On voting and vulnerability

“Those in favour, please show by a raise of hands.”
Counting, recounting, recording.
“Those opposed, please show by a raise of hands.”
Counting, recounting, recording.
“The yeses take it.”

I breathed a sigh of relief–not because my preference was passed but because despite the strong words shared on both sides of the issue being voted on, everyone seemed to be okay. No one stormed out. No one was called unfaithful. The vote was noted, we closed the meeting, put the chairs away and gave one another hugs over doughnuts and over-cooled coffee.

After years of raising my hand to sustain new callings, church officers and to show a vote of thanks, I’ll admit that my first experience voting in a church business meeting was exciting and unnerving. To this point in my religious life, voting in church had largely been a point of formality. The bishop, stake president or general authority read a name and we sustained them. I never saw a contrary vote in my 30 years of attending LDS meetings. I know they exist but they’re certainly rare.

But right here, right now, voting carried some weight. I was putting my own opinions and judgement out in the open. As a member of less than a year, my vote mattered as much as everyone else’s—old, young, convert and lifetime member. And I’ll admit that the thought of conflict seemed suddenly scary. I didn’t want anyone to be hurt and I didn’t want to be wrong.

It was watching this process one year ago that fueled my excitement about being part of a church again. I realized that I didn’t just want to attend, I wanted to have a bit of skin in the game. As I watched my fellow congregants raise their hands for or against motions regarding everything from the election of a pastor to the adoption of a budget, it was exciting and a bit overwhelming to realize that no one person had all the answers. No pastor, no bishop, not even a prophet, could do this alone. Revelation and the inspiration that prompted it was a communal act. Every member was entitled and empowered to a part in it. And I wanted to part of that.

I try to be careful to not draw too many comparisons between my experiences growing up in the LDS faith and my experiences now in Community of Christ. Both continue to teach me to draw deep from the well of faith, to aim for goodness and to practice mercy. But as I raised my hand and voice on a touchy and controversial matter, I wish I could have told my budding Mormon feminist self that there would come a day in my life when conflict and difference of opinion at church would be a sign of involvement rather than disobedience or hardheartedness.  God has granted all of us a measure of the Spirit with hands and heart for building Zion. We are best served when we recognize the unique contributions, experiences and opinions of one another and not only dare to do right, but also dare to be vulnerable, mistaken, passionate and even gloriously wrong. We’ll be okay. And then we’ll end with hugs, doughnuts and over-cooled coffee.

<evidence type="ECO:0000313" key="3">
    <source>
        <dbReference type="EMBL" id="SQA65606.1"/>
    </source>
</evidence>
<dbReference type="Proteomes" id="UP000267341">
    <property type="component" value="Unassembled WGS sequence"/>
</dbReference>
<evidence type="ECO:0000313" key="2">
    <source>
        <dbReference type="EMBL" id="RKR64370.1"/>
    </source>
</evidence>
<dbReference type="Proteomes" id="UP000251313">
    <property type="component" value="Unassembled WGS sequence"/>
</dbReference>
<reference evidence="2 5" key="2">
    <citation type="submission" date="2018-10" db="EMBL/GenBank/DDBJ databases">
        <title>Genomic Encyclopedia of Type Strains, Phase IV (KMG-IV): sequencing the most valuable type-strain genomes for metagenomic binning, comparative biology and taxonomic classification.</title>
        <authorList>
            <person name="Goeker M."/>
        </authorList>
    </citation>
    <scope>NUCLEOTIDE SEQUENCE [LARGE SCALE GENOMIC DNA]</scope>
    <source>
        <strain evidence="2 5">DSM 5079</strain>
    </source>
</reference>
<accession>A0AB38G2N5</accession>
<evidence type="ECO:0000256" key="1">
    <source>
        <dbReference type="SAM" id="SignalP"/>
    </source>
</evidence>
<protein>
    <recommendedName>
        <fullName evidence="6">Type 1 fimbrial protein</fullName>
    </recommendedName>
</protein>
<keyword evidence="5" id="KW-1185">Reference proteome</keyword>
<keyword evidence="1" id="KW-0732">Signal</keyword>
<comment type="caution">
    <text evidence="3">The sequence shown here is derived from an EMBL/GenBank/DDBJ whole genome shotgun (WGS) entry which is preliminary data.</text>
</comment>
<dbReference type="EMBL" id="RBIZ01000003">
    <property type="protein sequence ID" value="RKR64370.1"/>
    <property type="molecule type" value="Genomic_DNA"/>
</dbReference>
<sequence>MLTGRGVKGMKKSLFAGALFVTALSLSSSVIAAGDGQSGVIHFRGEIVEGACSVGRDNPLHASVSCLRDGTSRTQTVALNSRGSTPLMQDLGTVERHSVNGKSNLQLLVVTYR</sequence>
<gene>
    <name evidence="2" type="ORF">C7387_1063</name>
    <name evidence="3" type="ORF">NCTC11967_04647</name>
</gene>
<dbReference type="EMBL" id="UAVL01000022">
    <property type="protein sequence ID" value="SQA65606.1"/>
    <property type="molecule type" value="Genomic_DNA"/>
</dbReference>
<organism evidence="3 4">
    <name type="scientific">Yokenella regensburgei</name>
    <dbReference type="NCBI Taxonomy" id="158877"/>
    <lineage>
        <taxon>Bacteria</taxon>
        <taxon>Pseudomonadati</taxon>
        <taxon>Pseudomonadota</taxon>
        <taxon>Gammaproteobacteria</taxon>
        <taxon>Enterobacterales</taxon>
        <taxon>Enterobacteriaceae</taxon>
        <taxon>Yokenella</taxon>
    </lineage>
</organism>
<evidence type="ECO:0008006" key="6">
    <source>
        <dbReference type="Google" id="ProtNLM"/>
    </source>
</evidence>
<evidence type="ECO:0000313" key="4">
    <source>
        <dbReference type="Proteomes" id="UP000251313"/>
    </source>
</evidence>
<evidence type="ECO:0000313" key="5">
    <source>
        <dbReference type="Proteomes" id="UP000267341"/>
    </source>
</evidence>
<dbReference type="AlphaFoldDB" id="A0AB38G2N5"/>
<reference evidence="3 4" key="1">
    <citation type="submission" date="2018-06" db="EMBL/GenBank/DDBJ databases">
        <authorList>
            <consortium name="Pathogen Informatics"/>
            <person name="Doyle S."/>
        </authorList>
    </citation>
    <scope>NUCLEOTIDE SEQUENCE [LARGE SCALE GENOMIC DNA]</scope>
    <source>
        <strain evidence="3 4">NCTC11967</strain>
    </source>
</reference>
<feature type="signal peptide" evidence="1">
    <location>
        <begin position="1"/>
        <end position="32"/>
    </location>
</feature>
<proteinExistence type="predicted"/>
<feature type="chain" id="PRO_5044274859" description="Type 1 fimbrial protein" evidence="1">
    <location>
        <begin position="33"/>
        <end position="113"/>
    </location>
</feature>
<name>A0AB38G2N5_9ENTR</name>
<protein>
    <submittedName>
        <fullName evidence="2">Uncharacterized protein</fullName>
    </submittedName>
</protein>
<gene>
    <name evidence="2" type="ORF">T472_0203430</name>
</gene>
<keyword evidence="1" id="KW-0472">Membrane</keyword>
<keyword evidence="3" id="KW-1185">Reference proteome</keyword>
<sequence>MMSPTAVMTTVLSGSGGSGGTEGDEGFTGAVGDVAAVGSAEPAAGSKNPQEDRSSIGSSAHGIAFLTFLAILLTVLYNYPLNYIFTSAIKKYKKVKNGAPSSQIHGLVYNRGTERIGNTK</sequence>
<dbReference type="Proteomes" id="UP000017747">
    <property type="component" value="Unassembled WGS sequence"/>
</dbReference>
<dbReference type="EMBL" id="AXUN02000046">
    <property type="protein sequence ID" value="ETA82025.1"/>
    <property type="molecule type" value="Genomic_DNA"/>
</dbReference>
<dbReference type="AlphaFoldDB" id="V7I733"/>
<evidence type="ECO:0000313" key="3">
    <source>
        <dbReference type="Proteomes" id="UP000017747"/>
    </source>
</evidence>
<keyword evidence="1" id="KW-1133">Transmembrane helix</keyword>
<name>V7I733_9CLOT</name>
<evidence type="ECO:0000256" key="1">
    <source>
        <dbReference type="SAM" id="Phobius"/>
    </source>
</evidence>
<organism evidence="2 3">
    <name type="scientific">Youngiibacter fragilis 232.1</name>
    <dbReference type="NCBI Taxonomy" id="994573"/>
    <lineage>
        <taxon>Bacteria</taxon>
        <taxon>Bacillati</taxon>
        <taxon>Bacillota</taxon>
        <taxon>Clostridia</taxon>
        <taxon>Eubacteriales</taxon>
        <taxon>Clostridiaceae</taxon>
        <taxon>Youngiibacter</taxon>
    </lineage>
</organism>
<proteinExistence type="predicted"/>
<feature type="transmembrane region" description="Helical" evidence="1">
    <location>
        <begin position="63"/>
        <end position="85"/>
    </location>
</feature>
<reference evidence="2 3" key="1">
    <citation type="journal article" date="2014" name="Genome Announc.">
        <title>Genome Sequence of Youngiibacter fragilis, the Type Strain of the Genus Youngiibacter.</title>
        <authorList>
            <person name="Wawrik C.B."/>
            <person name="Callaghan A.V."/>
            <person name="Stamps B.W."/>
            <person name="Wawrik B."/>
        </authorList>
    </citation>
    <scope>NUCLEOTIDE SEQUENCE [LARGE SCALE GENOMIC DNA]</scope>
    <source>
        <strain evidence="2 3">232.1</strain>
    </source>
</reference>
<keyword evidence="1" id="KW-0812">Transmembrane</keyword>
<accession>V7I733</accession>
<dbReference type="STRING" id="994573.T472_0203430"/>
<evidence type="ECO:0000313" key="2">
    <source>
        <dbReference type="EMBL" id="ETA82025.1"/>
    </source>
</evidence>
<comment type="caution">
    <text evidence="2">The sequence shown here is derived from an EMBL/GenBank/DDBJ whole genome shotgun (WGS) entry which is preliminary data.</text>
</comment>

Amy

Mother, writer, dreamer, hopeless romantic, opera singer, reader, researcher, lover of Jesus, Mormon and a feminist. I spend my days taming toddler tantrums and kissing boo boos. I wouldn’t have it any other way.

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2 Responses

  1. Caroline says:

    What a great moment, Amy. I’m jealous — I wish that raising our hands to sustain or oppose was more meaningful in an LDS context. The social norm against raising hands to oppose is so strong that I’ve never seen it done once in all my years going to church. I’m also jealous that you were actually voting for things in your new church context and that your vote actually counted. Such a different model than the LDS one, where people can give input, but it’s up to one person to make the final decision.

  2. Ziff says:

    This is awesome, Amy. It is super sad that the sustaining vote has been converted to nothing but a loyalty test in the LDS church.

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